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Does remembering where you have been, helps remembering what you have done? The shared neuro-cognitive basis between spatial and episodic memory

By E. Saliasi


Episodic memory and spatial memory are supported by a well established neural network consisting of the prefrontal cortex, middle temporal lobes and parietal lobe. Recently it has been suggested that the two cognitive systems may be also interconnected in a functional level. In fact, one of the most defining features of episodic memory is the retrieval of spatial context information in vivid detail. An association between episodic memory and the two main frames of spatial navigation is proposed. On one hand, episodic memory is thought to have a stronger link with allocentric representation. This assumption offers an evolutionary perspective on how the ability to maintain complex spatial representations of the outside world could also have driven the emergence of our ability to keep track of personal events in memory. In more detail, the hippocampus in humans may have granted the basis to episodic memory through the integration of the verbal component and the linear sense of time to the allocentric framework. On the other hand, episodic retrieval depends on the ability to (re) imagine spatial scenes. The accent here is on the egocentric processing which possesses a strictly personal element. However, both frameworks may fall short in accommodating the demands of a complex episodic memory system. Therefore, we suggest that the strength of the link between either allocentric- or egocentric representation with episodic memory may be dependent on the retrieval demands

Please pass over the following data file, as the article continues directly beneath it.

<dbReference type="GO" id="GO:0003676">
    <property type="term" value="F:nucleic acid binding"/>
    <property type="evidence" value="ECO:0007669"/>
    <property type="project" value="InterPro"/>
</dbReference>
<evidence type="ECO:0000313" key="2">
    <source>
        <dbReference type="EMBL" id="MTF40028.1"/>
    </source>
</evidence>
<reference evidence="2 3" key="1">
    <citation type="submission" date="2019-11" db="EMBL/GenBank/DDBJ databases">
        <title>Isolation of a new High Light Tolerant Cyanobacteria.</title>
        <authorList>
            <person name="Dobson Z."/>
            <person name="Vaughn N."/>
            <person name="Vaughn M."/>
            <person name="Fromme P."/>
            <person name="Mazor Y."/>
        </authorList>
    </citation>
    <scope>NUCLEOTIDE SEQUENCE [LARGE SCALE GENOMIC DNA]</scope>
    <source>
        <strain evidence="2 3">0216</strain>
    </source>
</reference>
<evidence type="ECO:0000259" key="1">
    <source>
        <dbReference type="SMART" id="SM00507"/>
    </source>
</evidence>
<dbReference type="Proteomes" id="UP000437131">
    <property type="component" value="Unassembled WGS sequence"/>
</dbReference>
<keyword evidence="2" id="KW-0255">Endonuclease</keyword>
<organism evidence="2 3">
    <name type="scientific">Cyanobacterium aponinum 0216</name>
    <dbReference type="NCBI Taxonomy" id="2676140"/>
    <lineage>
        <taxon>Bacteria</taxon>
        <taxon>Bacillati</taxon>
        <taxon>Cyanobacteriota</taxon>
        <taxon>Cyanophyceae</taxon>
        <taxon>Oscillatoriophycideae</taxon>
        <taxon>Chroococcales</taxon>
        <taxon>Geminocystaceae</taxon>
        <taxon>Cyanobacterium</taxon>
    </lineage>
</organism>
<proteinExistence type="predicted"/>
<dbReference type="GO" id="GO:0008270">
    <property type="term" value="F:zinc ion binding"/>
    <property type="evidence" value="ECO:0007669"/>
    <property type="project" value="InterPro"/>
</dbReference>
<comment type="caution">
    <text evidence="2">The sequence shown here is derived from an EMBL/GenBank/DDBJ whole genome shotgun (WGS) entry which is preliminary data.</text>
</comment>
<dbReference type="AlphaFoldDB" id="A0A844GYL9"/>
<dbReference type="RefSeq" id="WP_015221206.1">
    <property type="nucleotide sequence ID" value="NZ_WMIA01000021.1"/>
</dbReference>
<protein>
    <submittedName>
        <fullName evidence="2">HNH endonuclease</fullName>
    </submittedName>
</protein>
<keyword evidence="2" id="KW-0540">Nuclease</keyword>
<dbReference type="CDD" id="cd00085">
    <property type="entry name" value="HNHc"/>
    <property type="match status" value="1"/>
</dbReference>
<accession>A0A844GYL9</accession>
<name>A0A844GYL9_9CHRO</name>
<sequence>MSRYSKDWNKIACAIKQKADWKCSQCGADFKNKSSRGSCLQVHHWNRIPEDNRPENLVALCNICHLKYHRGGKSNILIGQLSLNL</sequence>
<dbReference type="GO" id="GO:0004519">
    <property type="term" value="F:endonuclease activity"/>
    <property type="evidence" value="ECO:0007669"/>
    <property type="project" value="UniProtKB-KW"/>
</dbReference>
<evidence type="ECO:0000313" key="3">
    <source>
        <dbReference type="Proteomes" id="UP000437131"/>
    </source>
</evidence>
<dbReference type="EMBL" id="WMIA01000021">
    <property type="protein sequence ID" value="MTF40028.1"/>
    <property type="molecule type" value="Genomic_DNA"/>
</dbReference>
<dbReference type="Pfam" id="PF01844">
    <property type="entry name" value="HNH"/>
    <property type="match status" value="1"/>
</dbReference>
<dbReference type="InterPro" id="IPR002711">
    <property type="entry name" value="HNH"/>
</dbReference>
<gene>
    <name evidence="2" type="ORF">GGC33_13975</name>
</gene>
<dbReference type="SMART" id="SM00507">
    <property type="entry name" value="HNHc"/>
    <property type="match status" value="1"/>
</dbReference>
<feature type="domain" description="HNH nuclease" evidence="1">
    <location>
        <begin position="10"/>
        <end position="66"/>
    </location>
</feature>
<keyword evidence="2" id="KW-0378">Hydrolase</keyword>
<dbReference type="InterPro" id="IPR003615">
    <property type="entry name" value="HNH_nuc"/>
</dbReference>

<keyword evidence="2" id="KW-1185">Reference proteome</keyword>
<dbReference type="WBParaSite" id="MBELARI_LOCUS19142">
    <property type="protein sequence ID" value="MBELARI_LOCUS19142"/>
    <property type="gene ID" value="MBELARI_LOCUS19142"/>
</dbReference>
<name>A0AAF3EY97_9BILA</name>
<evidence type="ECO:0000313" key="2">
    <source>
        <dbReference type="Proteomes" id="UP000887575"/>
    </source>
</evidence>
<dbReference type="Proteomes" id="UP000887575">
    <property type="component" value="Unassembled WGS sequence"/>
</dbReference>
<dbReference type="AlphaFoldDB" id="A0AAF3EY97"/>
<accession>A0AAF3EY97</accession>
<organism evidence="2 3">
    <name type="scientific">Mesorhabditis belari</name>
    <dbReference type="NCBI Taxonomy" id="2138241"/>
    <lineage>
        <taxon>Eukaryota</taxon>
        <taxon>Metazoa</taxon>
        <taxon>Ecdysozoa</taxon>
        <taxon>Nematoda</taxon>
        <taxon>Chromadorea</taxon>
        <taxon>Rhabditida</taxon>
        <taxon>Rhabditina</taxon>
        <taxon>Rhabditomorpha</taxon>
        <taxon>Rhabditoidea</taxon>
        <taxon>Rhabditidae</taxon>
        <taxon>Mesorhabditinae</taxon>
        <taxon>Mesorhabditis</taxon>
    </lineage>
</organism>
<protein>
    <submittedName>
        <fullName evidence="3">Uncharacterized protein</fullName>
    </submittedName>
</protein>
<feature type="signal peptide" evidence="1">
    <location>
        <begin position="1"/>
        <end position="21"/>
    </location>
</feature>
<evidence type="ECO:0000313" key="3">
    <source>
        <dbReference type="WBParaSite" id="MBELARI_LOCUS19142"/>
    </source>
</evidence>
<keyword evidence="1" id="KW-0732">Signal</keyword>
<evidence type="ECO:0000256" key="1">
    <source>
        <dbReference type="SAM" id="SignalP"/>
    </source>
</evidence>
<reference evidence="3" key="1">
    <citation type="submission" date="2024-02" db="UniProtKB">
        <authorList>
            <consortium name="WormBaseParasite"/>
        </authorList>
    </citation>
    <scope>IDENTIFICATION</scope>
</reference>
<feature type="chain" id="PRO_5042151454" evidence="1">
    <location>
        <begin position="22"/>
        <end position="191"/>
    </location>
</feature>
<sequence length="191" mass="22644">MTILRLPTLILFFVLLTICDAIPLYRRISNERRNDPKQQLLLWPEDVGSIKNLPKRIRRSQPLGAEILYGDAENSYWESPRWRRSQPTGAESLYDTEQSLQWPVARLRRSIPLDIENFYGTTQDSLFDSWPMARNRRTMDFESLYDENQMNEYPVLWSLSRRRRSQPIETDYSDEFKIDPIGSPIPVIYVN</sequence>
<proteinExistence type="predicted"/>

Topics: Geneeskunde, Episodic memory, Spatial memory, Allocentric processing, Egocentric processing, Hippocampus, Parietal cortex, Prefrontal cortex
Year: 2009
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